Important Definitions

Research Journal

Keeping a journal is a "discovery" tool that allows you to achieve a better focus on the research problem, stay organized and helps to prevent redundant research activities. Here is where you list the sources you’ve checked or plan to check:
  • Although a journal can be kept manually or using a word processor, a helpful utility is to use a computerized spreadsheet application so that search results may be sorted
  • Write down the research problem at the top of the journal page
  • Divide the journal into a minimum of four columns: Date – Source Citation – Repository – Objective – Results Description
  • Each time you search a record, make an entry in the journal (if that source did not have information you could use, record a notation such as "No information found")
  • Entries can be as simple or detailed as you like, but do include minimal information as to the source, its location, what was searched for and the results
  • The journal will be very useful later when you want to review prior searches for a particular or unrelated research problem or see if you have searched that source before
  • See Printable Research Journal Form

Research Worksheet

Creating a worksheet for each family member you are researching is very helpful in tracking individual ancestors and families. Bundling individual worksheets together with their respective families helps you stay organized and reduces the "too much information" dilemma:
  • A research worksheet can be kept manually or using a word processor (recommended)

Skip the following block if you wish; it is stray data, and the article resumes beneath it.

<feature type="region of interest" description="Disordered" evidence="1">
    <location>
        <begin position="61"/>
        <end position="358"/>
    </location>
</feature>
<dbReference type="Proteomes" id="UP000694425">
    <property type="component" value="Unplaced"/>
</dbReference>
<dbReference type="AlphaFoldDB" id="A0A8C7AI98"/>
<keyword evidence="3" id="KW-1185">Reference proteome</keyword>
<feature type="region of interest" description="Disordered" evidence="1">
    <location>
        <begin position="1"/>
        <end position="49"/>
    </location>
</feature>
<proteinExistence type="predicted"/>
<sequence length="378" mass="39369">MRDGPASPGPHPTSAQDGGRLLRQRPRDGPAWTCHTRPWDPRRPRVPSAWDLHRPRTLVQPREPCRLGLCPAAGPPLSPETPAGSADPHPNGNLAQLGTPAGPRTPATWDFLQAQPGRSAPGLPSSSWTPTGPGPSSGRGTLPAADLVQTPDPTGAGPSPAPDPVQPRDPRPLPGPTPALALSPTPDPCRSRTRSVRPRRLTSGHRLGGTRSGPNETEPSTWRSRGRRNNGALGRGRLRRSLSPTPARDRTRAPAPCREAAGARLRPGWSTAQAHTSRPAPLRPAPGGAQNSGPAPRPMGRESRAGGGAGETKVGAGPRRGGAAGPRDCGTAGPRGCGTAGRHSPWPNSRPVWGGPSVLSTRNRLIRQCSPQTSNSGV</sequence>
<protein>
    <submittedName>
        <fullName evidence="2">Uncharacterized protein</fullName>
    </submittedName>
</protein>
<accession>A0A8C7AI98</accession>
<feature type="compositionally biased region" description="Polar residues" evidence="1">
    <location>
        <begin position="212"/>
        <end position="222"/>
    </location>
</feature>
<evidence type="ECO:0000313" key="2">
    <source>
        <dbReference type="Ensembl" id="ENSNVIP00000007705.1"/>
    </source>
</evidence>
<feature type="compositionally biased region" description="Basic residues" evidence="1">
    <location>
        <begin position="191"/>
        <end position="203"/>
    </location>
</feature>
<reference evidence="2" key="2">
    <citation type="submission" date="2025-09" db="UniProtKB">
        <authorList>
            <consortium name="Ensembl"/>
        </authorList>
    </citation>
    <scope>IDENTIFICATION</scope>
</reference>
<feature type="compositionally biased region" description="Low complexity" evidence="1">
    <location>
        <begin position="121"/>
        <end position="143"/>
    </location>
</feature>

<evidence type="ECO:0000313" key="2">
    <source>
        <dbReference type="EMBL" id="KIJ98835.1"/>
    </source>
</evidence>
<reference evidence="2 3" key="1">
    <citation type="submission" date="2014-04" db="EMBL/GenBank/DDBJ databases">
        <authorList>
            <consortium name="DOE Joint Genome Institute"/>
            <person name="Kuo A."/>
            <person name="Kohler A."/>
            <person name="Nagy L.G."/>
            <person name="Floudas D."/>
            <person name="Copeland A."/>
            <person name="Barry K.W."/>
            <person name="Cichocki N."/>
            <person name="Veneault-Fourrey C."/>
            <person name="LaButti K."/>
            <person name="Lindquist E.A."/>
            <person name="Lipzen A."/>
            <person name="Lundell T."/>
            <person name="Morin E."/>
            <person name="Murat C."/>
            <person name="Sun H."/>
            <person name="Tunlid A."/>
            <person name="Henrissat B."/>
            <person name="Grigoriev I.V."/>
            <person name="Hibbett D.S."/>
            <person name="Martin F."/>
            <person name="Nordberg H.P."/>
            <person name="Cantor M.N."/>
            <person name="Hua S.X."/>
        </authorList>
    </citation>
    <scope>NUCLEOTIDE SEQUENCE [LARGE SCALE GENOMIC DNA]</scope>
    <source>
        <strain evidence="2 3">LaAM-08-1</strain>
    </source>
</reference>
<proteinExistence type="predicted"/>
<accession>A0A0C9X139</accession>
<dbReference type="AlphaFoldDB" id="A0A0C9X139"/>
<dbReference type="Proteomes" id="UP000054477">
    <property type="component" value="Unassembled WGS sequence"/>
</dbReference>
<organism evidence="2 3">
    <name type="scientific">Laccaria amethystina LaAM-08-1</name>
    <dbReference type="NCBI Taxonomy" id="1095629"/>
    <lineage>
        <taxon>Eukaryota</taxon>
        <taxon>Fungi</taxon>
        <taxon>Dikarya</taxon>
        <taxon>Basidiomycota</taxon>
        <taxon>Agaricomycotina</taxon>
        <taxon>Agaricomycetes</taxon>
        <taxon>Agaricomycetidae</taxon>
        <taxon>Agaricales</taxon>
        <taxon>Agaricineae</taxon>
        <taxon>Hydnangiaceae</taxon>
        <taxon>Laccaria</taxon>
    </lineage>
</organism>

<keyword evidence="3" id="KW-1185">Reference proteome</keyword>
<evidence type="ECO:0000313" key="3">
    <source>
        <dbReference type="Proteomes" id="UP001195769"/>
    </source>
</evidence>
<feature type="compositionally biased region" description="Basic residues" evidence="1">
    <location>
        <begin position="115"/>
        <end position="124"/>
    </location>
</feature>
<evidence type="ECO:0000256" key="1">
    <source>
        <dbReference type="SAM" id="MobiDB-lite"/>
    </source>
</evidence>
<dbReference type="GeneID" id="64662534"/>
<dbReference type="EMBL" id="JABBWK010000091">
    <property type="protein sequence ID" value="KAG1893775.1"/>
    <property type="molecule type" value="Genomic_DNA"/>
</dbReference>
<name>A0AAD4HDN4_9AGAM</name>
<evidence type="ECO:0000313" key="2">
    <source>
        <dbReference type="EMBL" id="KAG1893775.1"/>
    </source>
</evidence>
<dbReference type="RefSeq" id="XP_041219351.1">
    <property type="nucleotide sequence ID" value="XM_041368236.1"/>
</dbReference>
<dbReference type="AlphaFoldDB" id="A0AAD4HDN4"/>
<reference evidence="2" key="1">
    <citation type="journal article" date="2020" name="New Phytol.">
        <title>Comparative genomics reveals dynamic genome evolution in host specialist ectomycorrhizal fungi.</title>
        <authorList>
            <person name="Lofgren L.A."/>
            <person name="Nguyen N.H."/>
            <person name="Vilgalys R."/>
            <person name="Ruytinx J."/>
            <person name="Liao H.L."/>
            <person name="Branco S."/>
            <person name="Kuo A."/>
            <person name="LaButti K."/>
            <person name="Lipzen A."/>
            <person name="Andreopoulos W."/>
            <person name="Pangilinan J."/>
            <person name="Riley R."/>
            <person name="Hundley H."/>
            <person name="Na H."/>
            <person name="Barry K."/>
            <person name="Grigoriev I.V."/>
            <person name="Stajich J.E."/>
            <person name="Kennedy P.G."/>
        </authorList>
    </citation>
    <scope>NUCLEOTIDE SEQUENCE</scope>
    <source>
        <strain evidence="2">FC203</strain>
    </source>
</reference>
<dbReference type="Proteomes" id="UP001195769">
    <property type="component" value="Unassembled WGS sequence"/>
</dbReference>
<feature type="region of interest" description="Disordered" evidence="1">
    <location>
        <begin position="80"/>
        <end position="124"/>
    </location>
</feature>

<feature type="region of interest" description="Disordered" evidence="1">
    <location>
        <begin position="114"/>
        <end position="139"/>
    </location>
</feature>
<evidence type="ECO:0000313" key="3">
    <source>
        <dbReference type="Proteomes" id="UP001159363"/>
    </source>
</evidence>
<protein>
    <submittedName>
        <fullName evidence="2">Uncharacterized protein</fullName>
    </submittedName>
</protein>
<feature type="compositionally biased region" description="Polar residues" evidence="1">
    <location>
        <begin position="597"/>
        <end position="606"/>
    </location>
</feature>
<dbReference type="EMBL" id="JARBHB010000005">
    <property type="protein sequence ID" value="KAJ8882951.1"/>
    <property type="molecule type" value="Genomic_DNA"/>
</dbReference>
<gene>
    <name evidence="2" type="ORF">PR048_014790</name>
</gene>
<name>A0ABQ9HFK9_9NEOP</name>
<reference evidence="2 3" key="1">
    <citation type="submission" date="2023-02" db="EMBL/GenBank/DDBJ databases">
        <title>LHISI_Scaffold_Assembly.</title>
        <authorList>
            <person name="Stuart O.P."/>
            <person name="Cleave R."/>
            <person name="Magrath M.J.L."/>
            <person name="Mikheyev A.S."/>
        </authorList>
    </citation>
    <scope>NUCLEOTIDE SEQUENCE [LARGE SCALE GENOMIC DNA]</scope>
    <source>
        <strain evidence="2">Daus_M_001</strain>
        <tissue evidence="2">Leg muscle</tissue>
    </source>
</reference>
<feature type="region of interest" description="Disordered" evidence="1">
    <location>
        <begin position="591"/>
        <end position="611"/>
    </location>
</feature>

• Include Full Name, Nicknames, Vital Information, Spouses, Residences, Religion & Military Service (minimum information – add more when available)
  • Be sure to indicate sources of information (Helpful Hint: For ease in recording sources, cross-reference to the individual’s research Journal)
  • See Printable Research Worksheet Form

Research Timeline

Using a timeline can be most insightful when looking at the "Big Picture". It allows you to see the movement activities of an individual and family over time and is especially useful for immigrant ancestors, pioneer families and hard to locate individuals and families that moved around a lot or do not appear in a census:
  • The research timeline can be kept manually or using a word processor or spreadsheet
  • Record the ancestor’s name at the top
  • Divide the timeline into two columns: Date and Information
  • Record the events chronologically as you discover them: birth, baptism, marriage, new places of residence (town, county, state, country), birthplace of children, death, burial, etc.
  • See Printable Research Timeline Form

Census Analysis Worksheet

The Census Analysis Worksheet allows you to organize family information from five censuses on one form and helps you to:
  • View family individuals for five decades
  • Discover individuals in a household not members of the immediate family
  • Notate individual information such as spelling inconsistencies, trends, married names, relationships, gender, nationality and other useful information
  • Track the family geographically and across time
  • Source comments and any other information you deem useful
  • See Printable Census Analysis Worksheet

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